The Australia government has re-established the Pharmaceutical Industry Strategy Group (PISG), which will be tasked with developing a Roadmap to increase investment in pharmaceutical R&D, clinical trials and manufacturing in the country over the next decade.

The Group, which will be headed by Dr Brian McNamee, chief executive of Australia’s largest pharmaceutical company CSL, will examine the drivers and barriers to attracting new, internationally competitive and sustainable manufacturing and R&D investment in the pharmacy sector, said Senator Kim Carr, Minister for Innovation, Industry and Science. The group will present the Minister with a draft report by September and final recommendations by the end of the year.

“The environment the pharmaceuticals industry operates in has changed dramatically over the last decade. We need a full and frank assessment of the opportunities and challenges facing the sector,” said Sen Carr. “Key industry and union leaders will work with the government to develop the strengths that Australia has already carved out in early-stage clinical trials and specialised manufacturing. It is imperative that industry, workers and government join together to create an operating environment where it makes good business sense for international firms to invest in Australia,” he added.

The move to re-convene the PISG was first announced in April, but its terms of reference, leaders and members have now been published. The move has been welcomed by Medicines Australia, which represents research-based drugmakers operating in the country and whose chief executive, Ian Chalmers, along with those of biotechnology industry association AusBiotech and the Generics Medicines Industry of Australia, will serve as members of the PISG. “This is an opportunity for the pharmaceuticals industry and the Government to put together a strategic plan for the development of the industry in Australia. We need to make Australia a globally competitive destination for future investment in R&D, clinical trials and manufacturing of innovate products,” said Mr Chalmers.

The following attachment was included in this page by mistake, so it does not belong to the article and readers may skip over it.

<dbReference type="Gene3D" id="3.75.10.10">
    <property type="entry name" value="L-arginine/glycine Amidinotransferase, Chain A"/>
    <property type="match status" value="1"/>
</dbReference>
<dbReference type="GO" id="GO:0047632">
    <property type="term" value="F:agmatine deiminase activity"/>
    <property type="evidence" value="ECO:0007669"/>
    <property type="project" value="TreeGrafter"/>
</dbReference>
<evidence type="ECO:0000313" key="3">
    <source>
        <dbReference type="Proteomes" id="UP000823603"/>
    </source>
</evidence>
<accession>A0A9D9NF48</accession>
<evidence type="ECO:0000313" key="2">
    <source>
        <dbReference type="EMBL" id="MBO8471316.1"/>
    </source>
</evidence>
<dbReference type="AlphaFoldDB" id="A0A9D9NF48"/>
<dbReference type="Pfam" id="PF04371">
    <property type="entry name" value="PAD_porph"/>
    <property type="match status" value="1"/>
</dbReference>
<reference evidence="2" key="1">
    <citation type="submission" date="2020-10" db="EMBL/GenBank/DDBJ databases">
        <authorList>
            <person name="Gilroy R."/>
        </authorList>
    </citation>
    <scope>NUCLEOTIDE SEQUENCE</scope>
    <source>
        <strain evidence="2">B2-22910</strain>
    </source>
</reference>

As members of the PISG, the industry leaders are expected to continue the calls for change which they first expressed in May in their submissions to the federal government’s Review of the National Innovation System. Medicines Australia’s response to the Review particularly urged the government to reduce the corporate tax rate from 30% to 20% over three years, in order to bring the nation someway into line with regional competitors such as India, China and South America.

"Strong action by overseas governments to attract investment dramatically increases the difficulties companies in Australia face in persuading global head offices to commit new investment here,” Mr Chalmers told ministers.

In AusBiotech’s submission to the review, chief executive Anna Lavelle stressed the need for biotechnology and emerging technologies to become a national priority for Australia. “There is also a clear need for a special focus on our position in the Asia-Pacific region when considering the direction of our national innovation system,” she stated.